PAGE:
Kobi Arad is an Israeli-Amercian musician who lives in New York, performs and composes in NYC’s top clubs like Blue Note, Jazz at Lincoln Center and City Winery. He collaborated with Stevie Wonder (a co-production with Stevie Wonder’s manger, Stephany Andrews and Stevie himself); has 20+ self-titled CD’s on amazon. He participated in different aired panel discussions and interviews with Zmira Luzki on IBA (Israeli national radio). Known for his uniquely expansive, cascading playing style, Arad is also the first musician in history to receive a Doctorate in the field of Contemporary Improvisation and Third Stream, in which field, he is world-wide authority. It was bestowed on him by the New England Conservatory of Music in Boston.
In 2014, Kobi Arad has received award from the Israeli government, noting special excellence in Jazz and creative improvisation. Recently, Claes Nobel of the Nobel Peace Prize asked Arad to assemble 21 Grammy winners and nominees and produce them in Los Angeles with an African band called Ganda Boys. His song ‘Forever’ just won Silver Medal for Exceptional Achievement from Global Music Awards.
1. Firstly, tell our readers who is Kobi Arad?
Kobi Arad is primarily a musician. Music is essential for me, an air to breath. I was born in Haifa, Israel to a family of scientists and doctors. I had quite a difficult time finding myself in that type of environment (since my highschool was also focused on regular study). Only at age of 18 did I move to Tel Aviv to serve in the military bands of IDF, where I began to find people with common inner world and spiritual interests. The introduction to Jazz music was also a very colorful and refreshing change for me, since improvisation is my natural gift.
2. What opportunities do you find that NY offers to artists?
Well, I feel US altogether offers a wide breadth of opportunities for musicians, and especially for me. I arrived here to work on my masters and then Doctorate at New England Conservatory of Boston. Although I arrived here officially for study, in the back of my mind I saw myself working with black jazz artists and soul legends. Although there’s much further to accomplish – I could say I at least made a few milestones in that direction: When I was Boston I made a project with Bob Moses and Cecil McBee, called ‘Sufi Songs’ in the Harvard Campus. Then I had the pleasure of co-producing a project with Stevie Wonder and his manager Stephany Andrews. It was a show in Boston Performance Center which featured several songs by Stevie. His office and himself helped me organize it, gave me feedback on song order and Stevie participated in the evening.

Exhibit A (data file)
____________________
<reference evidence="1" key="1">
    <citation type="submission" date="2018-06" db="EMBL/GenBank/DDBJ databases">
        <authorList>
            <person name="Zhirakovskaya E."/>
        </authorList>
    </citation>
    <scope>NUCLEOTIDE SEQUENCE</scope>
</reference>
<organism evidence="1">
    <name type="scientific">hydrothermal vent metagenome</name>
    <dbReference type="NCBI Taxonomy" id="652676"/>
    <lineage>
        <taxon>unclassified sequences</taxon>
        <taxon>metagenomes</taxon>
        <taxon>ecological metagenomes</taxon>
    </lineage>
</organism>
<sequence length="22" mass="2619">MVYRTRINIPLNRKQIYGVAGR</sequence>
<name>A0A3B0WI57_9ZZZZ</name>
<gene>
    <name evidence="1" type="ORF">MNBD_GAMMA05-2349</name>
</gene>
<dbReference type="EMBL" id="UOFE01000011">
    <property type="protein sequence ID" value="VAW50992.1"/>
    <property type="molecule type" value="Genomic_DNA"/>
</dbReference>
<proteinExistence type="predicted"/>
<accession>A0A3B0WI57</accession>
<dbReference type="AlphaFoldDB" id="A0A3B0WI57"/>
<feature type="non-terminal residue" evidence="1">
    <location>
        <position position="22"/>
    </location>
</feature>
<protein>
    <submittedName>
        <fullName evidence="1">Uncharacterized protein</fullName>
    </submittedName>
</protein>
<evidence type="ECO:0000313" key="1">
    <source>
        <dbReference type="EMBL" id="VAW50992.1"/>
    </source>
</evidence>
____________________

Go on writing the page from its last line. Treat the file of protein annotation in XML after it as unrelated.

Now that was in Boston. After I moved to New York, I began performing in the Blue Note, Lincoln Center and the such. I also had the honor to launch 20+ albums, some of whom are featuring Jazz legend Roy Ayers, and Robert Margouleff (the same guy who produced Stevie Wonder’s Innervisions). My view regarding CD release, btw was shaped by Prince. I dont believe in sitting and waiting for the “big” labels, but just getting up and actively sharing my music with world.
Another shaping force was Herbie Hancock, whom I know for several years. He told me his secret is to never pay attention to bad critics but just do, do and do.
3. What inspired you to work on the Ellington Upside Down?
Duke Ellington was for me a revered figure, who didnt influence me directly – but rather seen as an influence of my role models (Chick Corea, Herbie Hancock, Keith Jarrett etc.). I always knew he was important and challanging, and felt the need to do my personal homage to his stature and compositions.
4. How do you find that Duke Ellington infulenced you?
So as I said, I knew Ellington tunes, as quoted by many of my favorite artists, but never sat down with his own recordings. There came a point that I suddenly felt the importance and reverance we all owe this man. As a composer, improviser, pianist, – father. I felt his compositions had alot in common with classical composers in their complexity and structure and their demanding harmonic language. So I took the concept of “Cubism” I coined at my previous CD “Cubism” – which essentially deals with hyper dimensionsal outlook in jazz. You dont have to wait through the song to reach a particular place – just hit it from where you are. Like hyperspace – you are everywhere simultaneously. So I adopted the same notion in ‘Ellington Upside Down’ as well.
5. You also have a band, tell us more about that – how is working with Ray McNaught and Bobby Maccalough?
Ray MacNaught has been with me since 2009, when we began performing in NY. Except if being a master drummer (who could adapt himself to any style) – he is also a good friend. He brought in Bobby Maccalough into the recording of ‘Ellington Upside Down.’ Since Bobby also participated in the demanding making of ‘Cubism,’ he was well prepared for the huge undertaking of taking Ellington tunes and turning them inside out.
6. What can we expect from you for the rest of the year?
Im working on some upcoming shows some featuring Roy Ayers (at the Blue Note, Iridium, Jazz Standard and Festivals) with my new manager. I am also working on some additional CD projects to be launched alongside with ‘Ellington Upside Down,’ such as ‘Flux – Song Cycle for Fender Rhodes Solo,’ as well as some featuring duet with oud, and an interesting esoteric eletronic sounscaping project. Also a project that’s been ripening slowly is one with Brent Fischer (he’s got a grammy with Dangelo, and son of my idol, Clare Fischer, a genius musician who worked with Prince) for a project combining Hip Hop and Modern Classical avant Garde.